“My football mentality helped me as a baseball player to get through rough times because you have to be mentally tough in football,” he said. “In football, they’re trying to knock your head off. When they do, do you get up or do you just lay down?
“As a coach in baseball, I’ve seen a lot of kids who’ve only played baseball, … and that’s their mentality, to lay down and not get up and fight for something they really want.”
Owens had a career batting average of .264 in the majors, where he played for the Reds, Milwaukee Brewers, San Diego Padres, Florida Marlins and Anaheim Angels.
“I did play some years as an everyday player and some years as a bench player, so I can kind of relate to both of them [as a coach],” Owens said.
After concluding his playing career, Owens got some career advice from current Chicago Cubs manager Joe Maddon. At the time, Maddon had just left his job as a coach on the Angels’ staff to become a first-time manager for the Tampa Bay Rays.
“Joe Maddon called me and asked me what I was going to do the rest of my life,” Owens said. “I called him back and said, ‘I don’t know. What do you suggest?’ He said, ‘Why don’t you get into coaching? I think you could help kids get to the big leagues.’ ”
Owens began his coaching career in 2006 as a Class A hitting coach with the Angels organization. He spent two years coaching in Single-A ball before moving up to Double-A.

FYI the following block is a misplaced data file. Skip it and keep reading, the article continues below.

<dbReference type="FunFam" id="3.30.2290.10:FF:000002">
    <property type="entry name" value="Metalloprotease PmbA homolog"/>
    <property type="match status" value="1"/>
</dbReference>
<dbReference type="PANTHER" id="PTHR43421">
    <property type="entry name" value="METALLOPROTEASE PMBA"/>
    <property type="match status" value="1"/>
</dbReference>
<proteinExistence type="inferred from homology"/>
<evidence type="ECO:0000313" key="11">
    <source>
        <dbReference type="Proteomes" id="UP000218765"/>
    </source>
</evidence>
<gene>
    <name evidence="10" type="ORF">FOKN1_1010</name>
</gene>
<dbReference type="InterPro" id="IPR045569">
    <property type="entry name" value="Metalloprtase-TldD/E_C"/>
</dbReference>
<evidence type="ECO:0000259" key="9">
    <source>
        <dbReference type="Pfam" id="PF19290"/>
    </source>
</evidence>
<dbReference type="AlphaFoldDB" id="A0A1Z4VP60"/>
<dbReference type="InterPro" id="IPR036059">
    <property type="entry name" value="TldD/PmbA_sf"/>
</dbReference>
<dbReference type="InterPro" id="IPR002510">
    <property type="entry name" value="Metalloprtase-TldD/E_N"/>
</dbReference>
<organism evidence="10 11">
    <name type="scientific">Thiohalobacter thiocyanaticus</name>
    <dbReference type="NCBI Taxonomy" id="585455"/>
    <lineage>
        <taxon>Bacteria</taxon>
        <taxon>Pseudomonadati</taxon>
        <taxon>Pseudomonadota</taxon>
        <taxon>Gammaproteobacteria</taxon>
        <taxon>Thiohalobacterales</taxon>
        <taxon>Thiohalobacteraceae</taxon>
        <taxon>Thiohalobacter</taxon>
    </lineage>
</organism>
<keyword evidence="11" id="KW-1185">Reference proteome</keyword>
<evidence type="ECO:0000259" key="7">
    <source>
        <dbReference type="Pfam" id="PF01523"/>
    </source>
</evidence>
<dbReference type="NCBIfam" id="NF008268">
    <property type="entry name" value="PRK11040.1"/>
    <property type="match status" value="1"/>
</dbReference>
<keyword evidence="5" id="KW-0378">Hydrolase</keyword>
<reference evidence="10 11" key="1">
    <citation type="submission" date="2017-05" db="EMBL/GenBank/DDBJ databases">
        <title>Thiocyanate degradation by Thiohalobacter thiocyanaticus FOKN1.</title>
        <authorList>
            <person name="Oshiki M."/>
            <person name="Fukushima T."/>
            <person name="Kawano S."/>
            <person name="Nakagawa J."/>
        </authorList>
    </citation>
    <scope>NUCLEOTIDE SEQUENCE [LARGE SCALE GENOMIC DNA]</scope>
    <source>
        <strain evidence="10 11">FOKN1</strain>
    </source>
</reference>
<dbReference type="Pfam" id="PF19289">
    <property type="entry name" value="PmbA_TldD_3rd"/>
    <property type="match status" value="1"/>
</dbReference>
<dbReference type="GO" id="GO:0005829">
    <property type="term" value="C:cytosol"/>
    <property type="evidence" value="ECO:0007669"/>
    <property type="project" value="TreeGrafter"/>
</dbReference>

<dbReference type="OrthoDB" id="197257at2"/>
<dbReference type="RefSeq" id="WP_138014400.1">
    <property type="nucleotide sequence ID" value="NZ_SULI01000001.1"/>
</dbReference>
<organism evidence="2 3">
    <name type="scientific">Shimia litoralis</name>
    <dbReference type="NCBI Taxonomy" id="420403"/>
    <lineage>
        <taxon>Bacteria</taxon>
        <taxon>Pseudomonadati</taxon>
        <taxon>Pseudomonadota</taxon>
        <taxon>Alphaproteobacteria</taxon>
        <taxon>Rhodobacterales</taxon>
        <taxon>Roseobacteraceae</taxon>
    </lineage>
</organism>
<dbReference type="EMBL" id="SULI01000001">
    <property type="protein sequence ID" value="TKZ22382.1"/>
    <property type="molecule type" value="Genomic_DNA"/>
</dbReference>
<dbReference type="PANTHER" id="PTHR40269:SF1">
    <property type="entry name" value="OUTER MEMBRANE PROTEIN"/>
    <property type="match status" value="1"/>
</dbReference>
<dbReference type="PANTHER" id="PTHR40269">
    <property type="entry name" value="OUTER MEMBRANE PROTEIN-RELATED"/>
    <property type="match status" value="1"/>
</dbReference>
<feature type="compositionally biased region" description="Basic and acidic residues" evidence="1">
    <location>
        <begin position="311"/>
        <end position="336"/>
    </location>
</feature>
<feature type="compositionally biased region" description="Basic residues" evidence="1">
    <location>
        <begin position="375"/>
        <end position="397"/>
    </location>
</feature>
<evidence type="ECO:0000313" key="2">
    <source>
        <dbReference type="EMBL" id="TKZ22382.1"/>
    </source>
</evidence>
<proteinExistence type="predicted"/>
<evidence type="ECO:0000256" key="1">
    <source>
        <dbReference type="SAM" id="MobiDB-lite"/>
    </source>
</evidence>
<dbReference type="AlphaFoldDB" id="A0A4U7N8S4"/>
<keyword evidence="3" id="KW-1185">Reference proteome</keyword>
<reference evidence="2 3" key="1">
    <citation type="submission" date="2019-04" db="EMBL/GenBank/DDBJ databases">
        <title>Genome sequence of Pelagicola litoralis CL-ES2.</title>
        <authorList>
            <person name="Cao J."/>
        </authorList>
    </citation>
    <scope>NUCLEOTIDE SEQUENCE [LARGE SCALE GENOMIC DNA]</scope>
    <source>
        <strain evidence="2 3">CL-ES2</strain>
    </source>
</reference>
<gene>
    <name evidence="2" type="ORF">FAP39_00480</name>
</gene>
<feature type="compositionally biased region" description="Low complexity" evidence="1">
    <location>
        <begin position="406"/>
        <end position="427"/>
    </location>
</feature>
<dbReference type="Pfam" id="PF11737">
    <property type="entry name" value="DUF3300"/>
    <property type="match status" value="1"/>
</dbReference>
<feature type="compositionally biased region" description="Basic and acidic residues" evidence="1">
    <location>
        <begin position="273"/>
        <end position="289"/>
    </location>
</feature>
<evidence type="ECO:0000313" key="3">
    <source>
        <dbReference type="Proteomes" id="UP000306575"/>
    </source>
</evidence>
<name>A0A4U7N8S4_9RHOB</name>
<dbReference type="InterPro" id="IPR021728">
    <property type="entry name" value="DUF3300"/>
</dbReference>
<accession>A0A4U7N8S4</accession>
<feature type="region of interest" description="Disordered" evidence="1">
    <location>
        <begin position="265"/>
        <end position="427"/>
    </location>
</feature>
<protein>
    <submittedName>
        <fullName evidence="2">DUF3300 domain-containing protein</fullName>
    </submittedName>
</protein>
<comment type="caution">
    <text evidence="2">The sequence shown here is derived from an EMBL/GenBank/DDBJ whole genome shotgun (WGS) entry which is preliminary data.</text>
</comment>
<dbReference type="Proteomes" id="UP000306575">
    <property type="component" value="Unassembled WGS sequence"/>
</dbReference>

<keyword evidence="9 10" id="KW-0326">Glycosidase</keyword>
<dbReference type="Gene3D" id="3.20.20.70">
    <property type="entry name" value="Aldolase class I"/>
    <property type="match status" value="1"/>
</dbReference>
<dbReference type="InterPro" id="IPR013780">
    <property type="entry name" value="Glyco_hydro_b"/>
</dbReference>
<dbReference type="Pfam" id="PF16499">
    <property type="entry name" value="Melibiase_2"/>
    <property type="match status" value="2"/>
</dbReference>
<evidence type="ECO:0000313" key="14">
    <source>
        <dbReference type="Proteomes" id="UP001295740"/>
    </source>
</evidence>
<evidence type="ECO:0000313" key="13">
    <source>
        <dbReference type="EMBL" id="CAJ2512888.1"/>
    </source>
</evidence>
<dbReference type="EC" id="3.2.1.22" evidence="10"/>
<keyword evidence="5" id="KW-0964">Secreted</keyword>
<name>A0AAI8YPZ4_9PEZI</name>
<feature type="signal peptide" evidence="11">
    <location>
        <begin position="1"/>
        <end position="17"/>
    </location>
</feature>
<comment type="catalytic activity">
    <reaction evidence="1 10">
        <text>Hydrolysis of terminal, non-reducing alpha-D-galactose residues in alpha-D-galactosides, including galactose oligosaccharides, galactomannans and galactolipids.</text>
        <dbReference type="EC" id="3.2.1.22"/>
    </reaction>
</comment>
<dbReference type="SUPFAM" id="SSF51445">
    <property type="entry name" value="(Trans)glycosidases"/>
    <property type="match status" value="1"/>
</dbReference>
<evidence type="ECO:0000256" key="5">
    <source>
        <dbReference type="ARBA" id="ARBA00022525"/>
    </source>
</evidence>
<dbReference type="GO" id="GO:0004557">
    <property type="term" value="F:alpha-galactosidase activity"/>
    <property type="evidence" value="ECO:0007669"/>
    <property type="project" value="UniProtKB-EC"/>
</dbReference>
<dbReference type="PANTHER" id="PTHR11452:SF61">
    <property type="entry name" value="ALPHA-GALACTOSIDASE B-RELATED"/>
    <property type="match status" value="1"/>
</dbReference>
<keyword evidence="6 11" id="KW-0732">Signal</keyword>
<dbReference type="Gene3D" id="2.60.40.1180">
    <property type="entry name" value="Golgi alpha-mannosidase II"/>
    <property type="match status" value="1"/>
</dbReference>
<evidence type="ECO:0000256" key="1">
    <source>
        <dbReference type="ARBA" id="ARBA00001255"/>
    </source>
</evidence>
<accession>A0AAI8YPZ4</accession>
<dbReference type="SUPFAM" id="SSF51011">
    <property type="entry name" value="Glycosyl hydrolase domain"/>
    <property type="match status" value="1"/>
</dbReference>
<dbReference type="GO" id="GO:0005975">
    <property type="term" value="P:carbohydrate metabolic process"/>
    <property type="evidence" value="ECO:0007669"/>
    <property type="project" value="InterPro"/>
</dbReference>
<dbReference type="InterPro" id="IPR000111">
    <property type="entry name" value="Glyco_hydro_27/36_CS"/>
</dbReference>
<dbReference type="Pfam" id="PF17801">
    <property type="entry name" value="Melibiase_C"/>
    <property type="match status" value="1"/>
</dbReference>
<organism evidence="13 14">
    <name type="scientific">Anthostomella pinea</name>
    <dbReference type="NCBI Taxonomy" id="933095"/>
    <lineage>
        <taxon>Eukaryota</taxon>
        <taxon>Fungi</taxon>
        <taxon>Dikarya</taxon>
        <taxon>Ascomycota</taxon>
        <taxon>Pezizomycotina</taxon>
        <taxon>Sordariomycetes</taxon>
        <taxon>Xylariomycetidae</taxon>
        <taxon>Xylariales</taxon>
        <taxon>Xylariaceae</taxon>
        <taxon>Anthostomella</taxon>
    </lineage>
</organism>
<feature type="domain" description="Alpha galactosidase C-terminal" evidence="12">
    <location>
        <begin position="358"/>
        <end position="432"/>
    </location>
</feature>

“When I was a Single-A coach, … I had to bring money out of my pocket from my playing days to be able to survive,” Owens said. “Riding buses and eating peanut butter and jelly sandwiches aren’t the greatest thing in the world, but everybody has to start somewhere. I learned a lot from those couple years, being in the trenches with the kids day in and day out.”
After spending the 2009 and 2010 seasons as a roving minor league coach in the Angels organization, he was named the minor league hitting coordinator for the Los Angeles Dodgers. He spent four seasons in that job, honing the talents of future Dodgers such as Corey Seager and Joc Peterson.
The Blue Jays in 2015 joined a trend that has become popular in the majors by adding an assistant hitting coach to its staff. Owens got the job.
Having two hitting coaches is a great idea, Owens said. While hitting coach Brook Jacoby is off working with the Blue Jays hitters in the batting cage on a given day, Owens is breaking down the video of the opposing starting pitcher. On other days, their roles are reversed.
“What hitting coaches used to do is go to the cage and you do cage work, then you go do [batting practice], and you might have a little bit of [study] on the pitcher,” Owens said. “But nowadays there’s so much video and analytics and other things that we have to go through. It’s definitely a two-headed monster now.”
Owens said he had not been dreaming of making it back to the big leagues as a coach.
“Once I got into coaching, it was really about the players,” he said. “I just wanted for players to be able to experience playing in the big leagues like I did.”